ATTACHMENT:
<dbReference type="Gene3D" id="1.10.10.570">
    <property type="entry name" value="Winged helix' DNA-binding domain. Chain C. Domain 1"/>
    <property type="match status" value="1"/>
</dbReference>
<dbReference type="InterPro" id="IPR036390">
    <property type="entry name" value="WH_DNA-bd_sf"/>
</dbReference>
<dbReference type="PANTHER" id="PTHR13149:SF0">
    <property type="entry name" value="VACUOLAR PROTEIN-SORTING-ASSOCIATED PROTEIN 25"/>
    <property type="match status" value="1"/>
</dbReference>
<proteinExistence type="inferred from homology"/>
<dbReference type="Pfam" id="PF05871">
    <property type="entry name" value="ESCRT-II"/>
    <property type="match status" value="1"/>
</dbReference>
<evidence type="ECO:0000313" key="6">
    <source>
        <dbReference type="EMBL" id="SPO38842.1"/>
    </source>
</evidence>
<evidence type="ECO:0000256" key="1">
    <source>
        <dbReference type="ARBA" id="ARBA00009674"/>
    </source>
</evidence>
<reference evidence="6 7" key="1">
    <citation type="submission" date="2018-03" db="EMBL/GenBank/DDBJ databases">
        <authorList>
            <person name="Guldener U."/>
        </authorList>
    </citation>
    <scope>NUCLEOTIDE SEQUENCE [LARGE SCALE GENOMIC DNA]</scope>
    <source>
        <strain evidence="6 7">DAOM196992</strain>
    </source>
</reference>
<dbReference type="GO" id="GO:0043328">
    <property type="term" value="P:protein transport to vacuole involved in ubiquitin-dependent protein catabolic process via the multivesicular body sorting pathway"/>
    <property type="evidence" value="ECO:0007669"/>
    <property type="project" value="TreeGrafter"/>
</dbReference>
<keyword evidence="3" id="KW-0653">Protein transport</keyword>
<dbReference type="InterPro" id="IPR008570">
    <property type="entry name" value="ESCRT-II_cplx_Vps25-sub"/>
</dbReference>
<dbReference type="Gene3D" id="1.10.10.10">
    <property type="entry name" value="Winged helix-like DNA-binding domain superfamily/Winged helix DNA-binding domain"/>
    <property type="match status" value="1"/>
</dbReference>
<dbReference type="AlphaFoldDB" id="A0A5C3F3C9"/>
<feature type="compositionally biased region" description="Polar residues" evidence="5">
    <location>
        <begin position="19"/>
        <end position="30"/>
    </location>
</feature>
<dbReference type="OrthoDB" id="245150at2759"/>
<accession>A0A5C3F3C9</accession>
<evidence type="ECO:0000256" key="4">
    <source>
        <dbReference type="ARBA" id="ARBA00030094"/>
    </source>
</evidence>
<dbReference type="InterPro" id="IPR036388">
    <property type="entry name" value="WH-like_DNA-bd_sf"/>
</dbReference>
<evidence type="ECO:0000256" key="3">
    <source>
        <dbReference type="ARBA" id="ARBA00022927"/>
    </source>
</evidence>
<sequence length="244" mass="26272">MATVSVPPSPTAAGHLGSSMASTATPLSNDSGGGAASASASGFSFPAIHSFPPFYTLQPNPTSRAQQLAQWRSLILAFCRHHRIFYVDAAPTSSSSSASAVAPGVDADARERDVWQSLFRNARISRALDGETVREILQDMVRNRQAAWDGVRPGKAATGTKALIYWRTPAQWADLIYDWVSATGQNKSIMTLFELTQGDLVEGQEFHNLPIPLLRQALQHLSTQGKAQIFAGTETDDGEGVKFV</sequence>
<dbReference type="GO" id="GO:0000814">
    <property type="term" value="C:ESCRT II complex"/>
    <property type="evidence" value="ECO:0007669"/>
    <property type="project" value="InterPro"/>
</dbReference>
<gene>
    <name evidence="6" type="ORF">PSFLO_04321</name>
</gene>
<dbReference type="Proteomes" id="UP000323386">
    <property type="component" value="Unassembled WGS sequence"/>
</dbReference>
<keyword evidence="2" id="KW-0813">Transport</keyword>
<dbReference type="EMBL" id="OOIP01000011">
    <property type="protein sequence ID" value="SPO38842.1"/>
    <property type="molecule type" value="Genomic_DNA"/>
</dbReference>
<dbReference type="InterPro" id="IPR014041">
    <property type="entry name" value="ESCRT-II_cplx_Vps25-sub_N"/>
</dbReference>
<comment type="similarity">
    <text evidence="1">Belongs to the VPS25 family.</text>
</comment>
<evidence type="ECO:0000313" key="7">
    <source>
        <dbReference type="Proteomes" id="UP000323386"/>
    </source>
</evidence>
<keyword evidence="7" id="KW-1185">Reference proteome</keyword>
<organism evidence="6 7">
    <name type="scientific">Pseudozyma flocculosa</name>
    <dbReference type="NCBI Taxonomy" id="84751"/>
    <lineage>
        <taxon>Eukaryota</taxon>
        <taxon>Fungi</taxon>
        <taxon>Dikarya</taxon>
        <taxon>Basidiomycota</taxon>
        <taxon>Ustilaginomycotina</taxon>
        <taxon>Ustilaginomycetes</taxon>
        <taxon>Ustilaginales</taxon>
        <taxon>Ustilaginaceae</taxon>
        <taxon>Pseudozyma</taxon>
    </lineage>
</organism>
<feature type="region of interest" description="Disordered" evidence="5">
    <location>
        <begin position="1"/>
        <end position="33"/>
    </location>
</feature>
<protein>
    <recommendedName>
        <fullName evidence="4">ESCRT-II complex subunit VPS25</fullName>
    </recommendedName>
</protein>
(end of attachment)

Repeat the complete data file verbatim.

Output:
<dbReference type="Gene3D" id="1.10.10.570">
    <property type="entry name" value="Winged helix' DNA-binding domain. Chain C. Domain 1"/>
    <property type="match status" value="1"/>
</dbReference>
<dbReference type="InterPro" id="IPR036390">
    <property type="entry name" value="WH_DNA-bd_sf"/>
</dbReference>
<dbReference type="PANTHER" id="PTHR13149:SF0">
    <property type="entry name" value="VACUOLAR PROTEIN-SORTING-ASSOCIATED PROTEIN 25"/>
    <property type="match status" value="1"/>
</dbReference>
<proteinExistence type="inferred from homology"/>
<dbReference type="Pfam" id="PF05871">
    <property type="entry name" value="ESCRT-II"/>
    <property type="match status" value="1"/>
</dbReference>
<evidence type="ECO:0000313" key="6">
    <source>
        <dbReference type="EMBL" id="SPO38842.1"/>
    </source>
</evidence>
<evidence type="ECO:0000256" key="1">
    <source>
        <dbReference type="ARBA" id="ARBA00009674"/>
    </source>
</evidence>
<reference evidence="6 7" key="1">
    <citation type="submission" date="2018-03" db="EMBL/GenBank/DDBJ databases">
        <authorList>
            <person name="Guldener U."/>
        </authorList>
    </citation>
    <scope>NUCLEOTIDE SEQUENCE [LARGE SCALE GENOMIC DNA]</scope>
    <source>
        <strain evidence="6 7">DAOM196992</strain>
    </source>
</reference>
<dbReference type="GO" id="GO:0043328">
    <property type="term" value="P:protein transport to vacuole involved in ubiquitin-dependent protein catabolic process via the multivesicular body sorting pathway"/>
    <property type="evidence" value="ECO:0007669"/>
    <property type="project" value="TreeGrafter"/>
</dbReference>
<keyword evidence="3" id="KW-0653">Protein transport</keyword>
<dbReference type="InterPro" id="IPR008570">
    <property type="entry name" value="ESCRT-II_cplx_Vps25-sub"/>
</dbReference>
<dbReference type="Gene3D" id="1.10.10.10">
    <property type="entry name" value="Winged helix-like DNA-binding domain superfamily/Winged helix DNA-binding domain"/>
    <property type="match status" value="1"/>
</dbReference>
<dbReference type="AlphaFoldDB" id="A0A5C3F3C9"/>
<feature type="compositionally biased region" description="Polar residues" evidence="5">
    <location>
        <begin position="19"/>
        <end position="30"/>
    </location>
</feature>
<dbReference type="OrthoDB" id="245150at2759"/>
<accession>A0A5C3F3C9</accession>
<evidence type="ECO:0000256" key="4">
    <source>
        <dbReference type="ARBA" id="ARBA00030094"/>
    </source>
</evidence>
<dbReference type="InterPro" id="IPR036388">
    <property type="entry name" value="WH-like_DNA-bd_sf"/>
</dbReference>
<evidence type="ECO:0000256" key="3">
    <source>
        <dbReference type="ARBA" id="ARBA00022927"/>
    </source>
</evidence>
<sequence length="244" mass="26272">MATVSVPPSPTAAGHLGSSMASTATPLSNDSGGGAASASASGFSFPAIHSFPPFYTLQPNPTSRAQQLAQWRSLILAFCRHHRIFYVDAAPTSSSSSASAVAPGVDADARERDVWQSLFRNARISRALDGETVREILQDMVRNRQAAWDGVRPGKAATGTKALIYWRTPAQWADLIYDWVSATGQNKSIMTLFELTQGDLVEGQEFHNLPIPLLRQALQHLSTQGKAQIFAGTETDDGEGVKFV</sequence>
<dbReference type="GO" id="GO:0000814">
    <property type="term" value="C:ESCRT II complex"/>
    <property type="evidence" value="ECO:0007669"/>
    <property type="project" value="InterPro"/>
</dbReference>
<gene>
    <name evidence="6" type="ORF">PSFLO_04321</name>
</gene>
<dbReference type="Proteomes" id="UP000323386">
    <property type="component" value="Unassembled WGS sequence"/>
</dbReference>
<keyword evidence="2" id="KW-0813">Transport</keyword>
<dbReference type="EMBL" id="OOIP01000011">
    <property type="protein sequence ID" value="SPO38842.1"/>
    <property type="molecule type" value="Genomic_DNA"/>
</dbReference>
<dbReference type="InterPro" id="IPR014041">
    <property type="entry name" value="ESCRT-II_cplx_Vps25-sub_N"/>
</dbReference>
<comment type="similarity">
    <text evidence="1">Belongs to the VPS25 family.</text>
</comment>
<evidence type="ECO:0000313" key="7">
    <source>
        <dbReference type="Proteomes" id="UP000323386"/>
    </source>
</evidence>
<keyword evidence="7" id="KW-1185">Reference proteome</keyword>
<organism evidence="6 7">
    <name type="scientific">Pseudozyma flocculosa</name>
    <dbReference type="NCBI Taxonomy" id="84751"/>
    <lineage>
        <taxon>Eukaryota</taxon>
        <taxon>Fungi</taxon>
        <taxon>Dikarya</taxon>
        <taxon>Basidiomycota</taxon>
        <taxon>Ustilaginomycotina</taxon>
        <taxon>Ustilaginomycetes</taxon>
        <taxon>Ustilaginales</taxon>
        <taxon>Ustilaginaceae</taxon>
        <taxon>Pseudozyma</taxon>
    </lineage>
</organism>
<feature type="region of interest" description="Disordered" evidence="5">
    <location>
        <begin position="1"/>
        <end position="33"/>
    </location>
</feature>
<protein>
    <recommendedName>
        <fullName evidence="4">ESCRT-II complex subunit VPS25</fullName>
    </recommendedName>
</protein>